« ElőzőTovább »
it, Nazareth about the centre, and Capernaum in the East. This part of the country was, probably, the most populous, being situated upon the sea of Galilee, which employed a great number of ships.
Our Lord spent all the early part of his life at Nazareth ; but probably was not conspicuous. He began to work miracles at Cana in the West, but presently, leaving that place, he spent the first part of his public preaching in the more populous country, about Capernaum, in the East; after he had opened his commission, as we may say, in Judea, and especially in the parts near Jordan, where John had borne witness of him, and pointed him out to the people.
During the first weeks of his preaching in Capernaum and the neighbourhood, he was closely attended by his disciples, who may be supposed not to be yet qualified to preach themselves. But before he left Galilee for that time, he removed to Nazareth and its neighbourhood, where the people must have been in some measure prepared to receive him; and not having much time to spend there, he sent out the twelve apostles, two and two, to assist him in going over that part of the country, which seems to have been but thinly in.' habited.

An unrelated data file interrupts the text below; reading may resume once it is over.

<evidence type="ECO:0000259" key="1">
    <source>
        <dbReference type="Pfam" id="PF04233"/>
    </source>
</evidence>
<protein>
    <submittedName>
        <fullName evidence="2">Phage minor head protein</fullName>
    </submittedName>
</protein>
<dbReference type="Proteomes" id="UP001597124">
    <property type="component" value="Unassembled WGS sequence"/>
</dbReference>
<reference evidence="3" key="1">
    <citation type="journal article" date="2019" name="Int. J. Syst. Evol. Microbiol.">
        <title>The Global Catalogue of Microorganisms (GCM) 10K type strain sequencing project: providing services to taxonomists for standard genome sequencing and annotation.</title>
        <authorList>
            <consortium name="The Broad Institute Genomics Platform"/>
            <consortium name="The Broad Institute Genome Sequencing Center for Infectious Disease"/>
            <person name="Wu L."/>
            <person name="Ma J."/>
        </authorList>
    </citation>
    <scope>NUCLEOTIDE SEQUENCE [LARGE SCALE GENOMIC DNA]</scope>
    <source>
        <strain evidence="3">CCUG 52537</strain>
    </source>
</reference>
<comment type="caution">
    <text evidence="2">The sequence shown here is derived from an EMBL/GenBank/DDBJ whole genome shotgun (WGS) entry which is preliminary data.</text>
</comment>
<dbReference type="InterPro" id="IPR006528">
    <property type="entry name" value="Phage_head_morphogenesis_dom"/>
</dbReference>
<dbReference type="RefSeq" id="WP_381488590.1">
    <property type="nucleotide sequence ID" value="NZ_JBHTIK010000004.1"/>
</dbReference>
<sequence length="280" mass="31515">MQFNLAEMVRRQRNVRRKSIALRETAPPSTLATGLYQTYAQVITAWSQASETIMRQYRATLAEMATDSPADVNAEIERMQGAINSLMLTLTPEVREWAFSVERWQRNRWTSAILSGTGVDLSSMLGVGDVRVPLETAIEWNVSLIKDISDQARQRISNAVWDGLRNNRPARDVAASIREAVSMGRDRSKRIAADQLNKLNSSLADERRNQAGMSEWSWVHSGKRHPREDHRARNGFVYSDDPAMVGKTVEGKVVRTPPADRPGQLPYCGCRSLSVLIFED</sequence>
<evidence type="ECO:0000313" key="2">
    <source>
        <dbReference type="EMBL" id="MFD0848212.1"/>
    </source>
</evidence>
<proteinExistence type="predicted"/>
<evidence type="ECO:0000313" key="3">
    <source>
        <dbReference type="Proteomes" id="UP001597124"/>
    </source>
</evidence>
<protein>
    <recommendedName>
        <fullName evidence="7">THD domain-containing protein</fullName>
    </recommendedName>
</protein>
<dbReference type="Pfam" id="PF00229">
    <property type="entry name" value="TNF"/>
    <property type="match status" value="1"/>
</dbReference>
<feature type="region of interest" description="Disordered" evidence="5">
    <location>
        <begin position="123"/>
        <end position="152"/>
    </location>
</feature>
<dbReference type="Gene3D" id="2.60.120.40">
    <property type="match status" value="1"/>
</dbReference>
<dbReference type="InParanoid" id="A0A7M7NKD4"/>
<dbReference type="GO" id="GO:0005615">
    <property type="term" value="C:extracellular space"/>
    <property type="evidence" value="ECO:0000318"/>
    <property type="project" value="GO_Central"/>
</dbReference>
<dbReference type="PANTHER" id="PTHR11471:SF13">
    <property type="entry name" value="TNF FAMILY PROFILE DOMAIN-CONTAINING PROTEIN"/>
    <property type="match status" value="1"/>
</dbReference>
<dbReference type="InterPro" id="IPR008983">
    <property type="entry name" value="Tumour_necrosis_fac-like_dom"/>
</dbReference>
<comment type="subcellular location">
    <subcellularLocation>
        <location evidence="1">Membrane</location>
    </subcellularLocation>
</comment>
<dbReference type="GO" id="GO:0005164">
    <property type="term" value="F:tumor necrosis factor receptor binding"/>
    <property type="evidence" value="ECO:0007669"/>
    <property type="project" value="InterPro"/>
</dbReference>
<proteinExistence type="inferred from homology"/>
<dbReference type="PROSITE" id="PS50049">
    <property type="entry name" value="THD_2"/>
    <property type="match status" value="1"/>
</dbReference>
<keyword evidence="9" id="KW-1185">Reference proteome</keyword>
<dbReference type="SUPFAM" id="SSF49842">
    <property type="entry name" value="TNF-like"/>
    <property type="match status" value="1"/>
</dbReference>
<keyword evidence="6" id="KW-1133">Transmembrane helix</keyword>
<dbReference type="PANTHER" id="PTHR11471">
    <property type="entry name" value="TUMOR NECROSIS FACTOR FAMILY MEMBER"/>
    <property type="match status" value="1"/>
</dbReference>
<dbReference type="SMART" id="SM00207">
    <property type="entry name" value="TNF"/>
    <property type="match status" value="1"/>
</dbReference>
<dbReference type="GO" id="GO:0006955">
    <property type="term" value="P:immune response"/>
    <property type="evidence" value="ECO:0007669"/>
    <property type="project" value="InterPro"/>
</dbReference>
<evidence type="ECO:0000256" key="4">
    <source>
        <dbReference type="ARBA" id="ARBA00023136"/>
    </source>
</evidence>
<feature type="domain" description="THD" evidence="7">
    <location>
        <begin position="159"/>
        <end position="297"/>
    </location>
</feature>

After pentecost our Lord made a progress through Trachonitis, and to the utmost northern boundary of the land of Canaan, towards Tyre and Sidon. During this part of his stay in Galilee, it is not improbable but that his disciples might assist him in preaching the gospel, though it be not particularly mentioned.
Taking his final leave of Galilee, Jesus sent out seventy disciples, to preach in the larger country of Judea. He also several times visited the country beyond Jordan ; nor was Samaria by any means neglected by him.
Upon the whole, all the country that was formerly possessed by the twelve tribes, may be supposed to have been pretty equally enlightened by the preaching of the gospel, and to have enjoyed nearly equal advantages, during the course of our Lord's public preaching.
For “ A Jewish and Julian Calendar for the Time of the Public Ministry of Christ," and " A Chronological Table of Considerable Events from the Beginning of the Reign of Herod, to the Death of Christ,” annexed to these Observations, in 1776 and 1780, sce the last Volume of the present Edition.